Stop-and-frisk: Will it ever end?
CYRIL JOSH BARKER Amsterdam News Staff | 2/23/2012, 10:26 p.m.
Last week, the NYPD revealed to the New York City Council that stop and frisks by the department reached an all-time high in 2011. According to numbers from the NYPD, 684,330 encounters took place last year, with Blacks and Latinos remaining prime targets.
That number is a staggering 14 percent higher than in 2010 and represents a 600 percent increase since 2002, when the NYPD started keeping records of stop-and-frisk incidents. Close to 90 percent of those stopped and frisked in 2011 were Black or Latino, with only 12 percent of the stops actually ending in arrest.
"Rather than reflexively defending the practice by citing declining crime statistics, the Bloomberg administration and NYPD should be thought-fully reviewing how the use of this practice is deteriorating the relationship between citizens and law enforcement, marginalizing entire communities and violating the civil rights of thousands of New Yorkers," said Brooklyn City Councilman Al Vann, as he called stop-and-frisk "out of control" in response to the numbers.
He said that even though the NYPD and Mayor Michael Bloomberg defend the practice, there is no justification.
Fellow Brooklyn Councilman Jumanne Williams said that stop-and-frisk might be an acceptable policing tool, but the NYPD has turned it into a unacceptable policy.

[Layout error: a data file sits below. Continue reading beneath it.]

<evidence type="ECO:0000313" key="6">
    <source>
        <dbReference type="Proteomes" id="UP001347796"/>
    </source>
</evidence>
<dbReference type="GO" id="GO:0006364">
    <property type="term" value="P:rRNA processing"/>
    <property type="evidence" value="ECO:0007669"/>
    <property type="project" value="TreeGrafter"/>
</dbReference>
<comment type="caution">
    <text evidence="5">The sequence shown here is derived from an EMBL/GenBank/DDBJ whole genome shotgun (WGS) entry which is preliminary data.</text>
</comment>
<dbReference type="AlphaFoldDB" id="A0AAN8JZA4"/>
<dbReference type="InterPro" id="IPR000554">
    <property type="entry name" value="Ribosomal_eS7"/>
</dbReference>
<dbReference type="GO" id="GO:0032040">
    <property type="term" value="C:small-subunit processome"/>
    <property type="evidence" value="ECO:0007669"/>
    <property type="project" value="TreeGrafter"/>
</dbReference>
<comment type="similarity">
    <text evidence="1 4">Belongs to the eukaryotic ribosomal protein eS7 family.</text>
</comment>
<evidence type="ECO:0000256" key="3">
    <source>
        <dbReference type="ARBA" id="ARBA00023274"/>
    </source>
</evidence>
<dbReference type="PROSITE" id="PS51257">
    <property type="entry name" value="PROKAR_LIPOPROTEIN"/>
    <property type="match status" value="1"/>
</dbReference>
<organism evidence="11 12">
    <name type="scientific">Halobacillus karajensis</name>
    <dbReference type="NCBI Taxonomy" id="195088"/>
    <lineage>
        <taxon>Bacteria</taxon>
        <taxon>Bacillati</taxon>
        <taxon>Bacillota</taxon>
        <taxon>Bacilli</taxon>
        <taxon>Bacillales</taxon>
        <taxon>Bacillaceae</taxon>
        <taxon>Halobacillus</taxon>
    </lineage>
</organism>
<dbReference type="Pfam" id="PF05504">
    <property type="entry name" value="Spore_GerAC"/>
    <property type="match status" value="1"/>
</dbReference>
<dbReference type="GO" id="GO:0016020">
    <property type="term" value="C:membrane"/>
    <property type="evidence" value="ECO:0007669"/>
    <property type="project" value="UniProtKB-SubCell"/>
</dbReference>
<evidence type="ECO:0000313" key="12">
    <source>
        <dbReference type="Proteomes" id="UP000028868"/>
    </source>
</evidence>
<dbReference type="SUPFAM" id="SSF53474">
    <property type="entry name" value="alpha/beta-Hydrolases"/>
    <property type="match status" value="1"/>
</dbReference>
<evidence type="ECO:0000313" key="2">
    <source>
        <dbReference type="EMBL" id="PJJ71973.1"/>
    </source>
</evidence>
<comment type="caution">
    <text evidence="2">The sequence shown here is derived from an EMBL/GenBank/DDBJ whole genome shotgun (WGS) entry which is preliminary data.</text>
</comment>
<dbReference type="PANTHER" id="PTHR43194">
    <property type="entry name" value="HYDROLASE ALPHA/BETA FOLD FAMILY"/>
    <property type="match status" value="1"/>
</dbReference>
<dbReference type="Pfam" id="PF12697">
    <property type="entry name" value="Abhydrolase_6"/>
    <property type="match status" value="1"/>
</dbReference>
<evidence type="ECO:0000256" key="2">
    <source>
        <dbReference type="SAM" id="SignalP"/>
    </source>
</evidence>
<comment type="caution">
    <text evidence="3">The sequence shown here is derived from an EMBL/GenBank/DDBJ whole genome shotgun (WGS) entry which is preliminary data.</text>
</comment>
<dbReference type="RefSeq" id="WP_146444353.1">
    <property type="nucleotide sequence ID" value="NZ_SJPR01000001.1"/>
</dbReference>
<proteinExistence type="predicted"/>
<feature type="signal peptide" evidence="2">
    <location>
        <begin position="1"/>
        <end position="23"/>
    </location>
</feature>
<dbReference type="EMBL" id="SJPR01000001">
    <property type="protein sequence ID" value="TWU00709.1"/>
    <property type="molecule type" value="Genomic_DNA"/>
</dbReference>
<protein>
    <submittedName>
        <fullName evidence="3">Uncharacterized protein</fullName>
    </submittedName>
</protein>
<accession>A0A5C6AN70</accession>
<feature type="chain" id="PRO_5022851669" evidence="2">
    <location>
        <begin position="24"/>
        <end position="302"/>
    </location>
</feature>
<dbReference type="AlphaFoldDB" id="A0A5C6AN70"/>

"It interferes with the good work displayed by many of the department's officers and puts innocent New Yorkers at risk. Almost nine out of every 10 who are stopped are guilty of no crime whatsoever," said Williams. "No other city agency would be permitted to continue a policy with such a high rate of failure, especially when one factors in the indignity suffered by hundreds of thousands of New Yorkers every year."
New York Civil Liberties Union Executive Director Donna Lieberman said that last year alone, the NYPD stopped enough innocent New-Yorkers to fill Madison Square Garden more than 30 times over.
"It is not a crime to walk down the street in New York City, yet every day, innocent Black and Brown New Yorkers are turned into suspects for doing just that.
It is a stunning abuse of power that undermines trust between police and the community," she said.
The Center for Constitutional Rights (CCR), a human rights group, said that NYPD data also shows that officers were more likely to use physical force on Black and Latinos during encounters. The group is also dismissing the claim that stop-and-frisk reduces crimes in communities.
"Police stop-and-frisks without reasonable suspicion violate the Fourth Amendment, and racial profiling is a violation of fundamental rights and protections of the 14th Amendment and the Civil Rights Act of 1964," said the CCR in a statement.
"Further, this kind of heavy-handed policing promotes mistrust and fear of police officers in communities of color.
Rather than serving those communities, police end up occupying them."
"These numbers make clear that illegal stop-and-frisks have become an epidemic in New York City," said Darius Charney, a senior staff attorney at the CCR, which is currently litigating Floyd v. City of New York, a federal classaction lawsuit challenging the NYPD's stop-and-frisk practices. "And the only antidote is meaningful, independent oversight of the department."